In therapy, people are also taught relapse prevention strategies. These strategies may include identifying high-risk situations and learning coping mechanisms.
After completing a drug rehab program, the transition back to regular life can be challenging.
Aftercare, also known as continuing care or post-rehab care, is an important component of the recovery process.
It involves ongoing support and strategies to help people maintain their sobriety and successfully reintegrate into their communities.
Start Treatment For Drug Abuse In New England
If you or a loved one is experiencing ketamine abuse disorder in New England, help is available. Reach out to our Bedrock Recovery Center today.
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- National Library Of Medicine: Bookshelf https://www.ncbi.nlm.nih.gov/books/NBK424859/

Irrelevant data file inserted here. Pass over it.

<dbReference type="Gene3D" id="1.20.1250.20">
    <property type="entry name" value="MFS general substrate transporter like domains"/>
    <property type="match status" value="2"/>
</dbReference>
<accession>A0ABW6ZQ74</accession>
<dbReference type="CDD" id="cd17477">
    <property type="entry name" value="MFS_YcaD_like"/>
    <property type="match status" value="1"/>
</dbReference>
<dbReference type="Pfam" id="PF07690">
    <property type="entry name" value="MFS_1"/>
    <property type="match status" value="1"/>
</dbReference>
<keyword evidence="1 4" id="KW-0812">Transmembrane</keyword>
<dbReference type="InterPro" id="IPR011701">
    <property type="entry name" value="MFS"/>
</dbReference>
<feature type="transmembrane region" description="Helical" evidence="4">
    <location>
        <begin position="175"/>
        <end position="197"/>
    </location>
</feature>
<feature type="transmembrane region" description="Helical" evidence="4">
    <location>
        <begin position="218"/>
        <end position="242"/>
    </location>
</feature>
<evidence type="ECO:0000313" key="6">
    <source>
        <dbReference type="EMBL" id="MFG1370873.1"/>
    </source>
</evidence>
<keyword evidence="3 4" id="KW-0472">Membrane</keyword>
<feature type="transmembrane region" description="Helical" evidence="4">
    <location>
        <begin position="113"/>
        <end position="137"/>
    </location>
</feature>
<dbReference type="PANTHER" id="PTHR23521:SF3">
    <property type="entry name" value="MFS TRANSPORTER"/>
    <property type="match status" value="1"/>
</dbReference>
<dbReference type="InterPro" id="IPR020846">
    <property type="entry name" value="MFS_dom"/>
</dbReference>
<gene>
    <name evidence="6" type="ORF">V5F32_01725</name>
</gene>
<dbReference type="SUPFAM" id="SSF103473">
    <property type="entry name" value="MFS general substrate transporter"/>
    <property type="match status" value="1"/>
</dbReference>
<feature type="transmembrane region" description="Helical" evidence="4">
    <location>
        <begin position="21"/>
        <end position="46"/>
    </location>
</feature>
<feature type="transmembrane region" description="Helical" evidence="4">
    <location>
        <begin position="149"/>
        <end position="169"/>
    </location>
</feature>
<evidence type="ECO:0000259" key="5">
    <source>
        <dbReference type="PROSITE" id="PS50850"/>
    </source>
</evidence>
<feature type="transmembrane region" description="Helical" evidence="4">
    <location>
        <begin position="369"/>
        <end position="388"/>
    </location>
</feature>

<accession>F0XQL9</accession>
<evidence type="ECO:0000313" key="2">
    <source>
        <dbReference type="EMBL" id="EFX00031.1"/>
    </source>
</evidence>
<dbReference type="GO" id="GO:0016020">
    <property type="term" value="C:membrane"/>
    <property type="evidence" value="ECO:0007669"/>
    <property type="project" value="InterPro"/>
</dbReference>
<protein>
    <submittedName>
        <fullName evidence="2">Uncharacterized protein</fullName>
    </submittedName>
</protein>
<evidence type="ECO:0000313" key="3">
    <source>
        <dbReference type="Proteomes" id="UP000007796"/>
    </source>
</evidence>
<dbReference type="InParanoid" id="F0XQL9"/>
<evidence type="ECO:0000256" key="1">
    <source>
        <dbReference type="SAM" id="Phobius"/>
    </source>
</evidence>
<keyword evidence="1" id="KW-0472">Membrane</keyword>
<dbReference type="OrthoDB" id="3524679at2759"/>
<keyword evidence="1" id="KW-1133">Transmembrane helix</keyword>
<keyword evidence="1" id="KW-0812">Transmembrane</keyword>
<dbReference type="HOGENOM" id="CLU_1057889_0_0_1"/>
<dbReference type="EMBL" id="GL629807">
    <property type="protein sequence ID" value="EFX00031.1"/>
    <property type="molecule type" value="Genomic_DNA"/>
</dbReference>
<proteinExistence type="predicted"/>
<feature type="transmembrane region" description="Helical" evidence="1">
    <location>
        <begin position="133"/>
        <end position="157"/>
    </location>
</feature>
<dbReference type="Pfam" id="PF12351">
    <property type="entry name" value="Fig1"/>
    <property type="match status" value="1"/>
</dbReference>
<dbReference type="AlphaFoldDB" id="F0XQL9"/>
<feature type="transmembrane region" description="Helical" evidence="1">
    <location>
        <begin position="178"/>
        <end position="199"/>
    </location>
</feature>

- Alcohol And Drug Foundation (ADF) https://adf.org.au/drug-facts/ketamine/
- National Library Of Medicine: Bookshelf https://www.ncbi.nlm.nih.gov/books/NBK470357/
- National Library Of Medicine: PubMed https://pubmed.ncbi.nlm.nih.gov/27261367/
- Department Of Justice (DOJ) https://www.justice.gov/archive/ndic/pubs4/4769/index.htm
- National Library Of Medicine: Bookshelf https://www.ncbi.nlm.nih.gov/books/NBK541087/
- National Library Of Medicine: Bookshelf https://www.ncbi.nlm.nih.gov/books/NBK570642/
- National Library Of Medicine: PubMed https://pubmed.ncbi.nlm.nih.gov/35623124/
- National Institute On Drug Abuse (NIDA) https://nida.nih.gov/publications/drugs-brains-behavior-science-addiction/treatment-recovery
- Partnership To End Addiction https://drugfree.org/drugs/what-is-ketamine/